A Superbowl Party Preview
Monday, January 24, 2011
There's more to a great Superbowl party menu than chips and salsa. On this month's Food Hour, we huddle to discuss the best food for your superbowl party. And how everyone, men included, can get in the pre-game food prep.
There's more to a great Superbowl party menu than chips and salsa. On this month's Food Hour, we huddle to discuss the best food for your superbowl party. And learn how everyone, men included, can get in the pre-game food prep.
Caron Golden, food writer of the column "Local Bounty" for San Diego Magazine and author of the blog San Diego Foodstuff.
Susan Russo writes about food online on her website called Food Blogga and she is also co-author of a new cookbook called RECIPES EVERY MAN SHOULD KNOW.
I'm Maureen Cavanaugh, and You're listening to These Days on KPBS. Even if you don't really care about the teams playing or football in general, it's hard to ignore super bowl Sunday. This year, the packers and the stealers will meet in cow boys stadium in Texas on February 6th. Of the build up, the game, and of course the half-time activities have made the super bowl just short of a national holiday. And just hike other holidays, there's a big emphasis on food. All this hour on These Days, we'll be talking about the traditions of super bowl parties. The hearty, easy to eat fun food and beverages that can please a game day crowd. And we'll include some recipes that many especially might want to try their hand at for the super bowl and beyond of I'd like to introduce my guests, Karen golden is food writer of the column, local bounty for San Diego magazine, and author of the blog San Diego food stuff. Good morning Karen.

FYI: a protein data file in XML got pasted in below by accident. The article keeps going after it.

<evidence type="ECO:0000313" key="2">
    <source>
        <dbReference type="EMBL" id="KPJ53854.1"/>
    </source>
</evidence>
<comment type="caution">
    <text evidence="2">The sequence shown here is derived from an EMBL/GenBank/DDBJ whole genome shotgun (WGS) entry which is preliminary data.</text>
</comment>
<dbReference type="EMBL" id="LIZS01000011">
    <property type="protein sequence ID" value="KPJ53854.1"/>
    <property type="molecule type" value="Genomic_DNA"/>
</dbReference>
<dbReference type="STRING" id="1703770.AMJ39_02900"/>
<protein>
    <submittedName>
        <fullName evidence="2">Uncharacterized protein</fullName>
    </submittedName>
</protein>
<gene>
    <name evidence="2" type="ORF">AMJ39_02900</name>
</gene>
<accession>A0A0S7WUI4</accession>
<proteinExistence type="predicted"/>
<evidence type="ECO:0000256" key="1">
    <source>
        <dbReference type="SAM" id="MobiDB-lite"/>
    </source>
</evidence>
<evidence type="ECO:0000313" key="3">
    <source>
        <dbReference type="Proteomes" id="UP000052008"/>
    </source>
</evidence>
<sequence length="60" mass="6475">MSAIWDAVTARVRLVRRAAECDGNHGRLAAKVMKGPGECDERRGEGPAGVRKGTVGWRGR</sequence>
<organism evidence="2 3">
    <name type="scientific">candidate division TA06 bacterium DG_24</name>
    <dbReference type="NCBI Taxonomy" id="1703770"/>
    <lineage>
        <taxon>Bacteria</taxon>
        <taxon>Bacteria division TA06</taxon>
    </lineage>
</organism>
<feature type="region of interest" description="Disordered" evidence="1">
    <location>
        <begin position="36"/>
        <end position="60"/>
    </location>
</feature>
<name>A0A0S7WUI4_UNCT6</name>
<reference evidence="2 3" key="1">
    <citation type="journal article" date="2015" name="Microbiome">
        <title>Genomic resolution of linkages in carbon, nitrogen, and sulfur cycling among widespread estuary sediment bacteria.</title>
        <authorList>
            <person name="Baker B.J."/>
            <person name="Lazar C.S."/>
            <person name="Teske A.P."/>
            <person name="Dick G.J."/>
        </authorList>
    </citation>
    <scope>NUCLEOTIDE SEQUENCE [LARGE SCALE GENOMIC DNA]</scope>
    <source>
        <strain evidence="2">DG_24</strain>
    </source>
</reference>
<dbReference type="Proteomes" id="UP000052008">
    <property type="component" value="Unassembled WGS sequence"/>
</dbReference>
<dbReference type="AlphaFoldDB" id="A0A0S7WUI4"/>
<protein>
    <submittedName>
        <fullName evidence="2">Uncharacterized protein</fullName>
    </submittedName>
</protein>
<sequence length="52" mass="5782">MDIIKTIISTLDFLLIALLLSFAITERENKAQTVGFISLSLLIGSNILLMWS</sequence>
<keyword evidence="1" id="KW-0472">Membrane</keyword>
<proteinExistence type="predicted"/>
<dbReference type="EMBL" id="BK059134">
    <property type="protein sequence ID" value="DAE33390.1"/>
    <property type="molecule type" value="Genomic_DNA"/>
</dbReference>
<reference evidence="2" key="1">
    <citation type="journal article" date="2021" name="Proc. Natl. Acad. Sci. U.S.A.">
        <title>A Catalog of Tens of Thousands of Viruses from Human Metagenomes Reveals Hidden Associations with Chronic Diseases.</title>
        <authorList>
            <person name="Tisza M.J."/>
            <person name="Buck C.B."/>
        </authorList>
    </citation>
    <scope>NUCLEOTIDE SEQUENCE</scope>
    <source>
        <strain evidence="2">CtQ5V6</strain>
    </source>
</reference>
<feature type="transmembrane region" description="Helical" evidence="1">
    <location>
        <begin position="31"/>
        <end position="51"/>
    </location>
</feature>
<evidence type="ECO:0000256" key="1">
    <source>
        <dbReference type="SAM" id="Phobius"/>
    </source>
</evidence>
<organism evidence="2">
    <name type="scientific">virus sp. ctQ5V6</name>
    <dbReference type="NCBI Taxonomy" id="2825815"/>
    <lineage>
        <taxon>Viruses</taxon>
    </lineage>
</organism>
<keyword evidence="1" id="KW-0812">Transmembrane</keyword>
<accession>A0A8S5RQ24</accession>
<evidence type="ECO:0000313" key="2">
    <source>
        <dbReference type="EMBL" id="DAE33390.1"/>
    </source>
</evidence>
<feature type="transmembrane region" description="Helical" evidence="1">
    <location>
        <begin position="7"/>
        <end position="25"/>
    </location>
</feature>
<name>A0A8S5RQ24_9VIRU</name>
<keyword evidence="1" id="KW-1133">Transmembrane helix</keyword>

GOLDEN: Good morning, Maureen, always fun to be here.
CAVANAUGH: It's good to have you. And Susan Russo writes about food online on her site called food blog, and she is also author of a new cookbook called Recipes Every Man Should Know. Susan, welcome to These Days.
RUSSO: Thank you, Maureen, I'm happy to be here.
CAVANAUGH: Now, we want on hear from our listeners on this topic. Are you gonna be having a super bowl party? What are you gonna be serving? Do you have a favorite superbowl party story you'd like to share with us? Give us a called with your questions and your comments. The number here is 1-888-895-5727. That's 1-888-895-KPBS. Well, this year's game is super bowl 45, so that's time enough to have established some traditions for a game day food and snacks. So Karen, tell us about the food and snack traditions that have grownup around the super bowl.
GOLDEN: Well, actually, I think Susan has researched this.
CAVANAUGH: Oh, absolutely.
GOLDEN: And she could probably get into this.
REZNIK: Well, like you said this is the 45th super bowl. So this is a relatively recent phenomenon. Yet in terms of holidays, like you mentioned before, it really is an unofficial American holiday am anywhere from a hundred and 30 to a hundred and 50 million people are expected to watch the super bowl. Over 20 million people will host super bowl parties and in terms of food consumption, it's only second to Thanksgiving in terms of the amount of food we consume.
CAVANAUGH: You are joking.
REZNIK: No, I'm not joking am I'm not. So this is something that Americans take really seriously. And there are a lot of people who think it should be considered a national holiday so that we get Monday off.
CAVANAUGH: To recover.
REZNIK: Yeah, to refer from all the food and drink we have. But it's true. We absolutely love the super bowl Sunday.
CAVANAUGH: Now, when it comes to the super bowl, is having enough food for the crowd, is it a matter of quantity? Or quality?
REZNIK: Both. Yeah. Both. I mean, I think the thing is that you want to make sure you have really good food and a variety of food and lots of it. Because I think like any good party, the last thing you want to have happen is to run out of food. Of and the thing with the super bowl is, it's all afternoon. Because you usually will start it an hour or a half-hour before the game begins, the game will last 3 to 4 hours, and there's always some lingering guests afterward. So you want to have some food that people can kind of graze on all afternoon..
CAVANAUGH: Right. Exactly right.
GOLDEN: And safely grade on.
CAVANAUGH: What do you mean? How? Safely grazing.